- The Washington Times - Wednesday, September 3, 2003

The head of the panel that investigated the Space Shuttle Columbia disaster exonerated NASA Administrator Sean O’Keefe yesterday for any personal responsibility in the Feb. 1 disaster, but he said people should be held accountable.

Retired Navy Adm. Harold Gehman Jr. said organizational problems within the space agency that contributed to the loss of Columbia and the deaths of seven astronauts existed long before Mr. O’Keefe took over NASA in December 2001.

“It didn’t happen on his watch,” Adm. Gehman told the Senate Commerce, Science and Transportation Committee during the first hearing since the Columbia Accident Investigation Board completed its inquiry into the shuttle disaster.

Adm. Gehman and Mr. O’Keefe acted friendly toward each other, chatting before the lengthy hearing.

Lawmakers were less cordial. Senators expressed concern to Mr. O’Keefe that the space agency is not holding people accountable for questionable decisions made during Columbia’s 16-day mission.

“I’m not trying to embarrass anybody, but I’m trying to fix responsibility,” said Sen. Ernest F. Hollings, South Carolina Democrat.

Accident investigators concluded Aug. 26 that Columbia disintegrated after a piece of foam insulation pierced its left wing almost 82 seconds after liftoff, allowing scorching gases to burn through the shuttle during re-entry. But management errors contributed as much to Columbia’s destruction as mechanical problems, investigators wrote in their report.

Adm. Gehman also said it wasn’t the job of investigators to assign blame, but he agreed people in the agency should be held accountable.

“The board does not feel that people should not be held accountable for their actions. The board does believe in accountability … and we believe very strongly that we included in our report fully documented evidence to support accountability if the proper authorities want to hold people accountable. We put it all in the report … it should be fairly easy to sort that out,” he said.

Mr. O’Keefe told lawmakers the space agency has made changes within the shuttle program, assigning 14 or 15 new people to work in the shuttle program since Columbia’s fiery breakup 16 minutes before it was scheduled to land in Florida.

NASA handed out a list after the hearing of people who have left the shuttle program or been reassigned since Columbia broke apart, but Mr. O’Keefe declined to indicate who among them has been replaced because of the shuttle disaster.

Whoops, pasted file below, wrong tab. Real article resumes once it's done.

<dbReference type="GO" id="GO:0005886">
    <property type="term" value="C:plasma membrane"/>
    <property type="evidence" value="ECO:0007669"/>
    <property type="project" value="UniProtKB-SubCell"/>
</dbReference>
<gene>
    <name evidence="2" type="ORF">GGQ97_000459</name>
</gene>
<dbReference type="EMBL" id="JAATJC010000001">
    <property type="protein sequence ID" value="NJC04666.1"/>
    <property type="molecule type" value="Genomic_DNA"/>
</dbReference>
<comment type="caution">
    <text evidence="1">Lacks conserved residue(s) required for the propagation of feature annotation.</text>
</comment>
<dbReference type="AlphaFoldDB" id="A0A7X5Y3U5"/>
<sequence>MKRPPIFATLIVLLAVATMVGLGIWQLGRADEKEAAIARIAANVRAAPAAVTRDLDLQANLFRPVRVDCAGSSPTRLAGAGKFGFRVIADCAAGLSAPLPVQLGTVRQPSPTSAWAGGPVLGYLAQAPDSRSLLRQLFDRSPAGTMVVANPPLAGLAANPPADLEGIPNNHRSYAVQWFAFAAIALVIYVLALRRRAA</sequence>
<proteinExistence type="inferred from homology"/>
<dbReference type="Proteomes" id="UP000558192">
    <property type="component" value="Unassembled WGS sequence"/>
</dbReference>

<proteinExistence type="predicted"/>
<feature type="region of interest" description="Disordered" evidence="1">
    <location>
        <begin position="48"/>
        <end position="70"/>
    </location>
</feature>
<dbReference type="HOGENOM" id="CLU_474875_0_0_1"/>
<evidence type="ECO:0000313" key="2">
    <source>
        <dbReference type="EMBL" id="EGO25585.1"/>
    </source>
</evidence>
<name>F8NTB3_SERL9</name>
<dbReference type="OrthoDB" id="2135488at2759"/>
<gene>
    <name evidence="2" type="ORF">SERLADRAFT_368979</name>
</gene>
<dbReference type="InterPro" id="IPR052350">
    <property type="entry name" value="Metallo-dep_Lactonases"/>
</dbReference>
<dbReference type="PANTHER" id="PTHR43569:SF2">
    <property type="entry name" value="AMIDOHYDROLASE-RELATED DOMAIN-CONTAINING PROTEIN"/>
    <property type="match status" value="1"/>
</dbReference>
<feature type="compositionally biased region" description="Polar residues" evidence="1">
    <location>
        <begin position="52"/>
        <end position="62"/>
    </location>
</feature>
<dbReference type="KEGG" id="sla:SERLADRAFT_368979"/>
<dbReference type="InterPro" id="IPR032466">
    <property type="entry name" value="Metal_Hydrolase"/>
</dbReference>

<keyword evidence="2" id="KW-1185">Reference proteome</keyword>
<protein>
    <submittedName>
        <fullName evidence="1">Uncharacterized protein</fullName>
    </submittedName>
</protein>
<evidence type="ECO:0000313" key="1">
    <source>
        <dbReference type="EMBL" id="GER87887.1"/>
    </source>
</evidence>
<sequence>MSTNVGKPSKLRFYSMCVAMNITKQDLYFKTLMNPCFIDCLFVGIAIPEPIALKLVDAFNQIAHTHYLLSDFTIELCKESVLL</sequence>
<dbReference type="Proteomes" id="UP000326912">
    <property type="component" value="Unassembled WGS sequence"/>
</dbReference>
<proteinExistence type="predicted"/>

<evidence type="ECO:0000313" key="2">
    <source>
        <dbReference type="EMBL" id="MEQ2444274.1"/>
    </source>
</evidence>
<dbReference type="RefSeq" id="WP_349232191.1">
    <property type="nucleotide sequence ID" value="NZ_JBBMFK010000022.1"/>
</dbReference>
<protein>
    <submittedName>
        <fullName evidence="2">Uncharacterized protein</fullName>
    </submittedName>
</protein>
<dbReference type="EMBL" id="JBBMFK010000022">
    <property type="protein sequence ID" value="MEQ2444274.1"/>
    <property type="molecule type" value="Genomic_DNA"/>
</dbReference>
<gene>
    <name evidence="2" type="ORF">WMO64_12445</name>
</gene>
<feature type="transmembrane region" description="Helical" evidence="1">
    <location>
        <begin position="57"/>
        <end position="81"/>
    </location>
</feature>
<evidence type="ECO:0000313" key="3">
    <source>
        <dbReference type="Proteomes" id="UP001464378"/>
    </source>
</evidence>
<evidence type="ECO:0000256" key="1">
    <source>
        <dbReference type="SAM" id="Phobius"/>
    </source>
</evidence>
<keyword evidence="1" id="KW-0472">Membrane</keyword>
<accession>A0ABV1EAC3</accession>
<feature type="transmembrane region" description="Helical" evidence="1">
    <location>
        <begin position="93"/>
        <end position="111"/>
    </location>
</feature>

There is no need for “public execution,” Mr. O’Keefe said at NASA headquarters.

One of those people removed from the shuttle program has been reassigned to a new safety and engineering office at NASA’s Langley Research Center in Hampton, Va. Ralph Roe, who was manager of the shuttle program’s vehicle engineering office, has been transferred to the new safety office.

Linda Ham, who served as chairwoman of the mission management team at Johnson Space Center during the Columbia mission, has been reassigned, but still works for the space agency. She rejected three requests from engineers who wanted Defense Department satellites to photograph Columbia to determine the scope of damage to the shuttle’s left wing.

Mr. Hollings criticized the decision to keep both employees in the shuttle program.

“That doesn’t indicate to me that you got it,” said Mr. Hollings, making reference to Mr. O’Keefe’s remarks last week when he received the report that the agency heard the investigators’ message.

Mr. O’Keefe said he hopes to change NASA’s culture and root out the organizational problems that contributed to the Columbia disaster within a year.

Adm. Gehman stressed that NASA needs more money to run the shuttle program.

Investigators concluded in their 248-page report that NASA is an agency trying to do too much with too little money. With inflation taken into account, the budget and the work force of the shuttle program have fallen 40 percent over the past 10 years, investigators concluded.

“The board’s final report … must serve as a wake-up call to NASA and the nation that we have for too long put off hard choices and forced the space program to limp along without adequate guidance or funding,” said Sen. John McCain, Arizona Republican and chairman of the committee.

Money has been siphoned from the shuttle program to fund other programs, Adm. Gehman said.

Columbia broke apart on the shuttle program’s 113th mission, becoming the second shuttle to disintegrate. The Space Shuttle Challenger broke apart, killing seven astronauts, in 1986.

Today, the House Science Committee holds its first in a series of hearings on the Columbia disaster.

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